Having an eating disorder is a very personal thing.
It consumes your being and feels as intimate and destructive as an abusive relationship. Even after recovery, your disorder can feel as rough as a breakup with a significant other, to the point where you might even miss it.
To explain it to those who are on the outside looking in: to me, anorexia consumed my life, my thoughts, my mannerisms, my relationships (or lack thereof), to the point where my eating disorder consumed my identity.
Every day revolved around food, my behaviors, my body image. I simply didn’t have the energy to think about anything else.
So, once I’m in recovery and am no longer anorexic, who am I?
Not, “I am”
One of the most valuable things I learned during recovery was to be careful not to say, “I’m anorexic,” but rather, “I have anorexia.”
That statement allowed me know the difference between having an eating disorder and not letting it be a part of my identity. Rather, it was something I was experiencing, not an essential part of my being.
Too often, we let our disorders define who were are.
Some people let their job define them. Or their fame. Some might let the number of followers they have on Instagram define them.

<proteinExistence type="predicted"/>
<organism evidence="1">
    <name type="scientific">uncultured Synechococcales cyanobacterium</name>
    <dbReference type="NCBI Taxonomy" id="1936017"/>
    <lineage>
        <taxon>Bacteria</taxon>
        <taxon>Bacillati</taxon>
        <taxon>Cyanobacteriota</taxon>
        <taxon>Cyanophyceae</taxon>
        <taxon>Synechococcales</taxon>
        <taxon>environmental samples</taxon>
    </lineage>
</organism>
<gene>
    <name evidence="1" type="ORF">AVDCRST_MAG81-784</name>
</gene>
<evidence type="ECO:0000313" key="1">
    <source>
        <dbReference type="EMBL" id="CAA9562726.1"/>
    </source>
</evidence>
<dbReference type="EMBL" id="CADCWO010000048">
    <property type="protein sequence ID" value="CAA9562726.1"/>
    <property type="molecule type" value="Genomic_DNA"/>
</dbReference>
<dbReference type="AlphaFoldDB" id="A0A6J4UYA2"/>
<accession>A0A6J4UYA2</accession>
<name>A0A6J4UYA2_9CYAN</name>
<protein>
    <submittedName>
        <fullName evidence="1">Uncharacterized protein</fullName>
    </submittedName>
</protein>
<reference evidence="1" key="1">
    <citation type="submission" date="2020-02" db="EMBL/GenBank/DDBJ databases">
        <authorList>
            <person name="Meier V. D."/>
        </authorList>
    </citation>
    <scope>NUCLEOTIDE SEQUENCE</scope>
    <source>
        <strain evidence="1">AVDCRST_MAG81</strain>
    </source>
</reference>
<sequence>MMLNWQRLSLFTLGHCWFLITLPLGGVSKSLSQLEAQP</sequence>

But it’s unhealthy to be defined by a tangible thing because it can easily disappear. Or if it’s unhealthy, that mindset can make those unwanted behaviors linger.
We have so many layers of our personality – of our soul – that putting labels on ourselves puts unnecessary restrictions on what we can and cannot do.
A quote I love is, “There is a difference between you experiencing suffering and becoming your suffering.” I learned to look at my eating disorder as an experience. That way, recovery became the end of that experience and the start of a better one.
What makes me “me”
Holding onto unhealthy behaviors as a part of identity only makes it harder to let them go.
If we look at our behaviors as a trait that can be changed, rather than a huge part of who we are, we’re able to adapt.
I discovered that when I stopped obsessing about food and my body (and yes, that’s possible), I had energy to focus on what actually made me me. Even now, I don’t get too attached to anything to define myself. I simply know what I love, what I don’t love, and I concentrate more on the latter.
Identity can be so fragile and as humans we’re supposed to change constantly. Just because you’re struggling with an eating disorder now doesn’t mean that’s going to be you in the future.
Your eating disorder is not a part of your identity, it’s only a part of your ongoing journey through life.
Go easier on yourself, let go of the notion of “identity”, and embrace the freedom of knowing that you can leave these things in the past without losing your sense of self.